La Rochelle Yearbook 2022

Budding authors

question asked and our answers twisted into lies to which the only solution is pills given forcefully. In years to come, you will find our brown leather trunks stored in the dusty, rat-infested attic. We do not need them once we have entered the clutches of the mental institute, for seldom do we bid our prison goodbye. Eventually, the letters from loved ones stop coming, the influx of gifts dry up, and finally, we too are forgotten. What use have they for us? We are sick and unable to contribute to society. The periods of sanity become fewer and fewer, until it becomes impossible for us to untangle reality from that which we believe. Then, they grow tired of our existence and pack us off on a train to a facility for outcasts. Our child-like minds, our unstable moods, our delusions, and aggression bind us more tightly than any straight jacket could. We chain ourselves; we do not need them to do it. The wailing and screaming of the deranged, like war sirens beckoning us underground to escape the overhead danger, would distress any who care to hear. Is there ever to be an understanding? Will your society ever show us empathy? Will you ever stop taking advantage of our vulnerability? Will I ever hold my children in my arms again, or have they too been turned against me? The fear in their eyes as they watched them drag me away, kicking and screaming, haunts me in every waking moment. I press my fingers against the glass of the window thick with dust. The bitter tears of the heavens cascade downwards, dimpling the sandy grounds “God, You promised…” I whisper, as the rainbow appears, “but here I am, drowning, and even You have forgotten us.” I s a b e l l a C o l a t r u g l i o ( G r a d e 12 ) H OWE V E R L O N G T H E N I G H T , D AWN W I L L B R E A K ( A N A F R I C A N P RO V E R B ) When the world was created, it was birthed in a realmmade up of light and dark. It is the day and night that has hold on to us all. We dread the dark, for it poses challenges, mystery, uncertainty, and danger that looms over us like an ever present cold shadow, yet however frightened we might be, we are always able to brave the dark and reach out to the light once more. That is our nature, for such is nature. Long ago, in times which we all seem to have forgotten, fear and terror were the normal – our normal. A word spoken out of place, a tight fist raised in the air for the fight for rights and an embracing of our differences was seen as the same as having a death wish. Even so, our ancestors persevered through blood, sweat, tears, loss/ grief, turmoil and prevalent doom for the hope that they had in tomorrow, a brighter tomorrow, a softer tomorrow, a tomorrow that would greet them with a friendly smile. Today we find ourselves disputing over trivial matters in the face of disease and death. We have come to focus solely on the dark night – we have created a seemingly inescapable eclipse for ourselves, for our lives and for our today. When we are present under this dark eclipse, we cannot see nor communicate with one another. We shoot aimlessly at the deer and end up killing our brother. We run with no end in sight, to the end of oblivion.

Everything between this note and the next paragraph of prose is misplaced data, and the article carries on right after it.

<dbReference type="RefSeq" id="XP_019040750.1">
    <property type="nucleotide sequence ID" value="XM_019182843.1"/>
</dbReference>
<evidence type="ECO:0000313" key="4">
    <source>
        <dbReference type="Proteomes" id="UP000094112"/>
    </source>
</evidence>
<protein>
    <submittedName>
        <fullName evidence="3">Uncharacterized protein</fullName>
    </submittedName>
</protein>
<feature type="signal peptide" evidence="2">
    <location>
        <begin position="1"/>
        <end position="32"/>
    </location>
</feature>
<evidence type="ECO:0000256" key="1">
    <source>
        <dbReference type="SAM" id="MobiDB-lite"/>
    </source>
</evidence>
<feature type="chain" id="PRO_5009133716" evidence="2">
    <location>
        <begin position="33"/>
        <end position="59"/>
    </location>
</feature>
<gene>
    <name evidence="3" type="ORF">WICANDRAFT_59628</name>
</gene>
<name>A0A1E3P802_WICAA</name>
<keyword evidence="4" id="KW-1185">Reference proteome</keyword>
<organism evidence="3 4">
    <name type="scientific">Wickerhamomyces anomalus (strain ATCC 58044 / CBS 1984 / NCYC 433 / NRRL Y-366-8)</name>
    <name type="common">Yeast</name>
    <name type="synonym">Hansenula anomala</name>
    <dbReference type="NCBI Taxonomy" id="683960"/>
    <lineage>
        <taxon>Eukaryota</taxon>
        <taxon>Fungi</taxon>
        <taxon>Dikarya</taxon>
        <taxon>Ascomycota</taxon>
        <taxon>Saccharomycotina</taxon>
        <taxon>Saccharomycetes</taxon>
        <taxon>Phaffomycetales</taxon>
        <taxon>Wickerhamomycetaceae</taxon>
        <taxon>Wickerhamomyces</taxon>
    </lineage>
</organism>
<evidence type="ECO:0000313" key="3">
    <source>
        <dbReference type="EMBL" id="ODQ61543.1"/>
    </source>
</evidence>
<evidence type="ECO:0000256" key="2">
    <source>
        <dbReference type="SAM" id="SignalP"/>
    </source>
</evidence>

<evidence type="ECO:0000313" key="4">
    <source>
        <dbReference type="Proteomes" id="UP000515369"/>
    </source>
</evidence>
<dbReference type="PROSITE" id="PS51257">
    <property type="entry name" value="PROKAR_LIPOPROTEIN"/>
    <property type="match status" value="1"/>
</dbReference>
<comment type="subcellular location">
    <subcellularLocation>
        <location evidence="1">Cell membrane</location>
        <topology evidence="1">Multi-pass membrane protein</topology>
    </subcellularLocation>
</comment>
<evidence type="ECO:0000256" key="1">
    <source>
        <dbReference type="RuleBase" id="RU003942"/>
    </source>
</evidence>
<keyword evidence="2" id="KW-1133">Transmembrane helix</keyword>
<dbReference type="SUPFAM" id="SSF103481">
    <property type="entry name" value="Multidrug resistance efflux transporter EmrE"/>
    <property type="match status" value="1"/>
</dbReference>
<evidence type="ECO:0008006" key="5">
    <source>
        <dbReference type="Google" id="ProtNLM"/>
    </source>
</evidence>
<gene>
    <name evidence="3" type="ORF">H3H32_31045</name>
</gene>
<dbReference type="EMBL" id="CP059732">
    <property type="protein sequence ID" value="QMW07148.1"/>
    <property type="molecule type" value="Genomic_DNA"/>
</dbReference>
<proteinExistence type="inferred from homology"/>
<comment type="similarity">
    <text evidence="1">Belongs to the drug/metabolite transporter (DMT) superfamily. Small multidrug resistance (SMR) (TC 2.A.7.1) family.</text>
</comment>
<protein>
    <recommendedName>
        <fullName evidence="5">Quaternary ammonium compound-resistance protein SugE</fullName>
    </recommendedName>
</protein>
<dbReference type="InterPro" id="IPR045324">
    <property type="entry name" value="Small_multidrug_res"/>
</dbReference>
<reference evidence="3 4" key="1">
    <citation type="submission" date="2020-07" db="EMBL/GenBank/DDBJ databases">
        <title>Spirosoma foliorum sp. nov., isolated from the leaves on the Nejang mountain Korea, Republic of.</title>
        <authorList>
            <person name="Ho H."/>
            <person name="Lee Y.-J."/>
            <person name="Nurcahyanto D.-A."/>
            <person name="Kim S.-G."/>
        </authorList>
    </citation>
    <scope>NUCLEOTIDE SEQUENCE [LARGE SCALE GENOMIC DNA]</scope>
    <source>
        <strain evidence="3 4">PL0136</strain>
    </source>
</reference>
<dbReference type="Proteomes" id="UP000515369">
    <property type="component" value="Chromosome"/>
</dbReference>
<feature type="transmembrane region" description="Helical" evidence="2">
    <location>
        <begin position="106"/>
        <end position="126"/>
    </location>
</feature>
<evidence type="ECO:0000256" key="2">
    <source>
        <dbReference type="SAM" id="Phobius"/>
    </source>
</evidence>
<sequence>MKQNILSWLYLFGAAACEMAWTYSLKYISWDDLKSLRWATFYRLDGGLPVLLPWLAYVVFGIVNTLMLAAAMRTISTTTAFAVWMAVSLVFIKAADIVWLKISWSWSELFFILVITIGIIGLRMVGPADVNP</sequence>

I, too, am guilty of this. I, too, have fallen under the gaze of this eclipse. It is terrifying, yet strangely enough, it is easier. When I feel like throwing in the towel, like taking the final bow at curtain call, it feels easier. When I hold within my hand my own broken heart with the taste of dry and salty tears … it feels easier. Although it is easier, I will never gaze back at the dark sky ever again, for I know far better now. Do you want to know what the brilliant thing about tomorrow is? Tomorrow is not today, nor will it ever be. Tomorrow constantly welcomes change, warmth, and growth, but most importantly, it welcomes hope. This hope is the essence of our humanity, for if we can hope, we can live to see another tomorrow. This I definitely know now: however long the night, dawn will break. J o r d a n An d e r s o n ( G r a d e 12 ) T O S E E I N C O L O U R Looking back, I am not entirely sure why I remember the scene so vividly. It was filled with so much … nothingness, but perhaps that it why I can recall it at a whim. The contrast between then and now … sorry, I am getting ahead of myself. It was cold, frigid, really – the type of cold that makes your bones ache in the worst way – and it was wet too. I remember the sky sobbing sheets of rain. In the centre of that sad scene, was me. I was walking down a traditionally beautiful street – I say traditionally, because I suppose I disagreed with the assessment at the time. It was that odd hour between twilight and full dark, the one for which there is no name, and the bleak sky filled me with a feeling I can only describe as dread. I remember thinking that I should at least attempt to take in Paris’s tourist-worthy scenery, so I did. I could probably paint the exact scene for you if you asked. Everything was … well, grey. Yes, the ‘City of Lights’ was grey. It is strange for me too, to think back on how I saw everything. I looked around, and everything seemed painted in a million shades of grey, which sounds beautiful, but I promise, it is quite dreary. I am sure my brain registered the colours, tucked them away in some file that remains inaccessible to me – ‘that building is peach, the Eiffel Tower is glowing,’ – but all I saw was grey. All I knew was grey. If depression were a colour, it would surely be boringly, monotonously grey. “You’re quiet today.” My fianc é’s gentle reproach pulls me out of my stupor, and I glance up at the kindest human being I will ever know. We are walking down that same dreary street, except it is not dreary. The building next to me is the most vibrant shade of peach I have ever seen, and the sky is impossibly beautiful as it fades from twilight to dusk. The smell of the pouring rain cleanses me from the inside out, even as my bones ache from the cold – but it is a good ache; the type of ache that reminds you that you were once warm, and that you will be warm again soon. I smile up at the man walking next to me, as I hug my bright red sweater more closely (as a rule, I only wear comically bright clothing nowadays). He smiles back, and his brown eyes tell me that he is confused, but that he simply wants me to be happy. What he does not know, is that I am the happiest I have ever been. I suppose everybody has that one thing. A pet, a book, a hobby. For me, all it took was one person to teach me how to see in colour again. Z o ë V a s s i l a t o s ( G r a d e 12 )